Thursday, May 14, 2015

Amtrak: Reckless Engineers and Politicians

The debate about the state of Amtrak is like the one about the state of cities kicked into overdrive by calamity and disaster. Naturally, that is no way to operate, but sadly enough, only the spotlight on the decrepit state of affairs will bring the type of change that is needed. That is where we are in the US with our ideological stalemate in Congress.

So it is that Congressman Andrew Harris can ask with a straight face (as much as one can see it on radio) "do we really need all those passenger railroads" in the US. Really? It would be nice if these folks would look around the world a bit and check out some cities in other countries and while they are there use transit and trains. They will see that we are one the the very few"developed" countries in the world that doesn't have high speed rail or a solid nationwide rail system.

Of course, the Spanish train engineer that sent a train flying in northwest Spain in 2013 may have had a twin here and neither system did a positive train control system prevent the human error. The Spanish disaster had more than ten times the fatalities but the parallels are eerie, in any case:

The Spanish train crash of 2013

 Asked why he had exceeded the speed limit, Mr. Garzón told the magistrate’s court in Santiago de Compostela, where the accident occurred: “I have no explanation, I don’t understand how I didn’t see it. I should have known that at that point that I had to drive at 80 kilometers [50 miles] per hour.” He added: “The aftereffects of what happened are enormous and will stay with me for the rest of my life.”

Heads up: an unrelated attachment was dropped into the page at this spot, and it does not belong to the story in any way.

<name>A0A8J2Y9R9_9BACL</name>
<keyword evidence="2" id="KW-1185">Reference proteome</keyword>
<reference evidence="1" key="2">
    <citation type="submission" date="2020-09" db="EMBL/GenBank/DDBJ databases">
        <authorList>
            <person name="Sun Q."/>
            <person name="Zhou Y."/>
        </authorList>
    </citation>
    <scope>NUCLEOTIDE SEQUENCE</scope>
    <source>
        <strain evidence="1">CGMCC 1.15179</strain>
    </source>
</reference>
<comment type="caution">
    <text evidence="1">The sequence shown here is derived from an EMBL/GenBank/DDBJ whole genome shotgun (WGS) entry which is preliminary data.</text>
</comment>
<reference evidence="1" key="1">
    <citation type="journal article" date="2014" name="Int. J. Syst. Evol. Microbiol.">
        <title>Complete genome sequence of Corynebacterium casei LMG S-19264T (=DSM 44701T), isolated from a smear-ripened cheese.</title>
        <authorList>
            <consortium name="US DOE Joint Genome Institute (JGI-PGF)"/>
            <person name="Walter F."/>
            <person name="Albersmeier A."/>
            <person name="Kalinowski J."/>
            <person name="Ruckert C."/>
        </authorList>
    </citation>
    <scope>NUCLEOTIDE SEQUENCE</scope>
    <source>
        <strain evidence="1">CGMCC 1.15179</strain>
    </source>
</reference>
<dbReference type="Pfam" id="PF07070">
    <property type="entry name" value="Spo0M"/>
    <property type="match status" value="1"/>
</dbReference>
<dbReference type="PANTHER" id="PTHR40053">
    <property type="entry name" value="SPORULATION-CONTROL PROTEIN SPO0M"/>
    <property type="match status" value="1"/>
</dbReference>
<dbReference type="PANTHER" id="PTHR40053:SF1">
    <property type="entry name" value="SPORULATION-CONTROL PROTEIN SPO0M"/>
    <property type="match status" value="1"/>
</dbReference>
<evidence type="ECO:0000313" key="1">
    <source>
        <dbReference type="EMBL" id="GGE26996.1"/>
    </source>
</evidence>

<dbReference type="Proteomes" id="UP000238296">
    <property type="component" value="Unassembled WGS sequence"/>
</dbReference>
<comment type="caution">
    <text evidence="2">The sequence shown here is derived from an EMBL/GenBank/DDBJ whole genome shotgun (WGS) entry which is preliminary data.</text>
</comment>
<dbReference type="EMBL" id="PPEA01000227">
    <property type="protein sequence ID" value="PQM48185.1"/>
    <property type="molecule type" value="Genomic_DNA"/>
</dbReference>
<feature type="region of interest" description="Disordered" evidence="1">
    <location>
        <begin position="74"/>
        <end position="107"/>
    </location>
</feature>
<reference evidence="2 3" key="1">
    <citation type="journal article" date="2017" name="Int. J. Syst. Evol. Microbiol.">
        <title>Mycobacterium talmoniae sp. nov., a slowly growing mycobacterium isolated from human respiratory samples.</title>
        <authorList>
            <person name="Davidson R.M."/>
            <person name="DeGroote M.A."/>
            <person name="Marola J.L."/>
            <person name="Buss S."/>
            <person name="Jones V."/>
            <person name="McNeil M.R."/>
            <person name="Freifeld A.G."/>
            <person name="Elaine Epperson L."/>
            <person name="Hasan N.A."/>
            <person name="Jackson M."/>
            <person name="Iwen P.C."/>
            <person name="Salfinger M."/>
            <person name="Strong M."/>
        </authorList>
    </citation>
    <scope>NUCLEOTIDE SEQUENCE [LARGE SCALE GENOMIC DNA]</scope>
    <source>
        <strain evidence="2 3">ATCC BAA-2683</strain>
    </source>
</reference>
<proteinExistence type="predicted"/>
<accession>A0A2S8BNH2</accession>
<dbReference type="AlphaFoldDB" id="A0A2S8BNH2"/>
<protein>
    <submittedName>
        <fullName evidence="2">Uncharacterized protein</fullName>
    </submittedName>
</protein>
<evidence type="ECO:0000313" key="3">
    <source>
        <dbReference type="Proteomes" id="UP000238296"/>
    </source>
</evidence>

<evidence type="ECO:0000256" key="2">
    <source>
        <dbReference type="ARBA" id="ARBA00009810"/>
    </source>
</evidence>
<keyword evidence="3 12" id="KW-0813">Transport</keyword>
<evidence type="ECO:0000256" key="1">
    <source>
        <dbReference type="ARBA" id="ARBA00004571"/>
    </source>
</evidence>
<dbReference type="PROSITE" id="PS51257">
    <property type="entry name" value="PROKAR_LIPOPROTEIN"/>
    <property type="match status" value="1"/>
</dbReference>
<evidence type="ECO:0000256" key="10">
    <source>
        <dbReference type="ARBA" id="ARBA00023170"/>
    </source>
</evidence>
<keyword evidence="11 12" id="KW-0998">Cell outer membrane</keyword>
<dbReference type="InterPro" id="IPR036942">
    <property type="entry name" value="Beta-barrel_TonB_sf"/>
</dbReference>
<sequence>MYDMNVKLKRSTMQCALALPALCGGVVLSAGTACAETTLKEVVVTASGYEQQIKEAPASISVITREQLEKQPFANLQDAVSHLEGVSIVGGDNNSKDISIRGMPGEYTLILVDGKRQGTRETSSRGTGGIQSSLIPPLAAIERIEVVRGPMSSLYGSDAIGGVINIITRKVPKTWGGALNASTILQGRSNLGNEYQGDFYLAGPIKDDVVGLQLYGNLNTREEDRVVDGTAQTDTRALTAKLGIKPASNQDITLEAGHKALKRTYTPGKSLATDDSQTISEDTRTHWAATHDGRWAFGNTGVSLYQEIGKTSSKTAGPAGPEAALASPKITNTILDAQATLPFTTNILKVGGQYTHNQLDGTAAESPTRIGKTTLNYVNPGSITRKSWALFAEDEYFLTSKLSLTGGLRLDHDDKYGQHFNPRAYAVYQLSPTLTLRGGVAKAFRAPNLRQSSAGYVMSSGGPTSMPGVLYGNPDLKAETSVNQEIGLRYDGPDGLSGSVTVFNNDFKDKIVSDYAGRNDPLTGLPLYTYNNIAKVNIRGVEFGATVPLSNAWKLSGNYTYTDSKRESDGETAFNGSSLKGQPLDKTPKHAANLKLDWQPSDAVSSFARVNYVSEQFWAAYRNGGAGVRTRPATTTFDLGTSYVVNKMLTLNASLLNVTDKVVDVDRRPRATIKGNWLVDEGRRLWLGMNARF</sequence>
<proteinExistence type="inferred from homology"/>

Data from two black boxes retrieved from the mangled wreck showed that the train had been traveling as fast as 119 miles per hour just minutes before the crash on a section of the track where the speed limit is 50 m.p.h.
The Alvia 151 train was carrying 218 passengers when it derailed on a turn on July 24 near Santiago de Compostela, in northwestern Spain. The train careered off the rails before slamming into a concrete wall. Some of its cars caught fire. Most of the victims were Spanish, although there were passengers from Algeria, the Dominican Republic, Italy, Mexico and the United States.
Mr. Garzón told prosecutors that when he reached the turn, he realized almost immediately that he had made a lethal error, according to the report in El País. “In the curve I realized, I realized that I won’t make it, I won’t make it,” he said, adding that he had activated the brake. (New York Times, 7-31-13)
So maybe the crash does not teach us a bigger lesson. But violence in Baltimore and the sharp curve in Philly both show that the politicians who starve public coffers and prevent government from maintaining and updating infrastructure, amenities and essentials for the citizens of this country in the name of a misguided ideology are just as reckless as the speeding engineer in Spain.

Klaus Philipsen, FAIA
Yet the issue isn’t that the industry needs a little more time; the problem is that rail needs a lot more money. The Obama administration’s transportation budget for fiscal year 2016 includes $3 billion over six yearsto assist with implementing PTC, but the House voted on Wednesday—the day after the crash—to slash Amtrak’s budget.
CityLab: How Congress Failed to Prevent the Deadly Amtrak Crash

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